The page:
Wall Street Journal: Defeated Socialists Force GERB To Adopt Milder Stance on RussiaWorld | March 27, 2017, Monday // 12:22| views
Bulgaria’s centre-right party won yesterday’s parliamentary elections, winning a victory over an opposition which is trying to direct the country, a member of the EU, towards a rapprochement with Russia. Politicians who are worried by Russian influence in Eastern Europe applauded the unofficial results as a rejection of this view, wrote The Wall Street Journal.
Bulgaria’s elections were followed closely in order to gain an idea as to what extent public opinion in Eastern Europe views favourably the normalisation of ties with Russia which has had sanctions imposed on it due to the annexation of the Crimea in 2014, noted the daily and reminded readers of the cultural and historical ties between Bulgaria and Russia.
The Wall Street Journal points out that, lately, political shifts of layers are being observed in Bulgaria and notes that yesterday’s elections were the third elections in the last four years. Parties which want closer ties with the EU were fragmented, while nationalists, angered by the influx of migrants through Bulgaria on their way to wealthier European countries, multiplied their seats in Parliament.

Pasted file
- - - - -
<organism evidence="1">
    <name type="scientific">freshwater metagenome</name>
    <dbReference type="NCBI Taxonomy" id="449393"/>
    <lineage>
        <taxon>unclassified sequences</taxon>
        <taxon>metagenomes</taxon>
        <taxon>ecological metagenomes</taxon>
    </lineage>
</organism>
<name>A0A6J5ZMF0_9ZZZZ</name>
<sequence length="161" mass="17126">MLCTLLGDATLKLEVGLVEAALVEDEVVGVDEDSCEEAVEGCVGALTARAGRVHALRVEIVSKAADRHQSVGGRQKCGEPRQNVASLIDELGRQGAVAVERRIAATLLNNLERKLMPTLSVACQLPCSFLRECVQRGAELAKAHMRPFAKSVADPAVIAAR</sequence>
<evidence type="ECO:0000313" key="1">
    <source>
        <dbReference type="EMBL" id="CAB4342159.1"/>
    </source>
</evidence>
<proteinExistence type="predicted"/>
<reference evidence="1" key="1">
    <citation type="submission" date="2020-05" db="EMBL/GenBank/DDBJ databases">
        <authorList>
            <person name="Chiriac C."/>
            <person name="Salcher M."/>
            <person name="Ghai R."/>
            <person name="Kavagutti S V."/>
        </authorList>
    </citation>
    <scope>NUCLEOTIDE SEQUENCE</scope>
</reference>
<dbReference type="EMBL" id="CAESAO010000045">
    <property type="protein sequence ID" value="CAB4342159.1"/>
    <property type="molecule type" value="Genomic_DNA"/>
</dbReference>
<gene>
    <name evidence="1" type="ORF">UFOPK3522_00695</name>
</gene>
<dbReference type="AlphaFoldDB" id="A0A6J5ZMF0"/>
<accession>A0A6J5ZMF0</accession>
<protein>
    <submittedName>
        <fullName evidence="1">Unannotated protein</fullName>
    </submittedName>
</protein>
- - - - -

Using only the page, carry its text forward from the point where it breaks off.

Politicians who declared themselves for a less aggressive position on the issue of Russia marked an ascent, in particular President Rumen Radev.
A victory for the Socialists who supported Radev for president would mean a huge geopolitical change for Europe. Bulgaria is turning into a more and more strategic country for the EU because of its border with Turkey, along which there is now a fence, so that migrants are prevented from entering Europe illegally. In January next year, Bulgaria will take over the rotating Presidency of the Council of the EU, emphasised the newspaper, cited by BTA.
In spite of being defeated, however, the Socialists made the ruling party GERB assume a stance closer to Russia. During the campaign, GERB’s leaders promised on several occasions an improvement in relations with both Washington and Moscow, wrote The Wall Street Journal.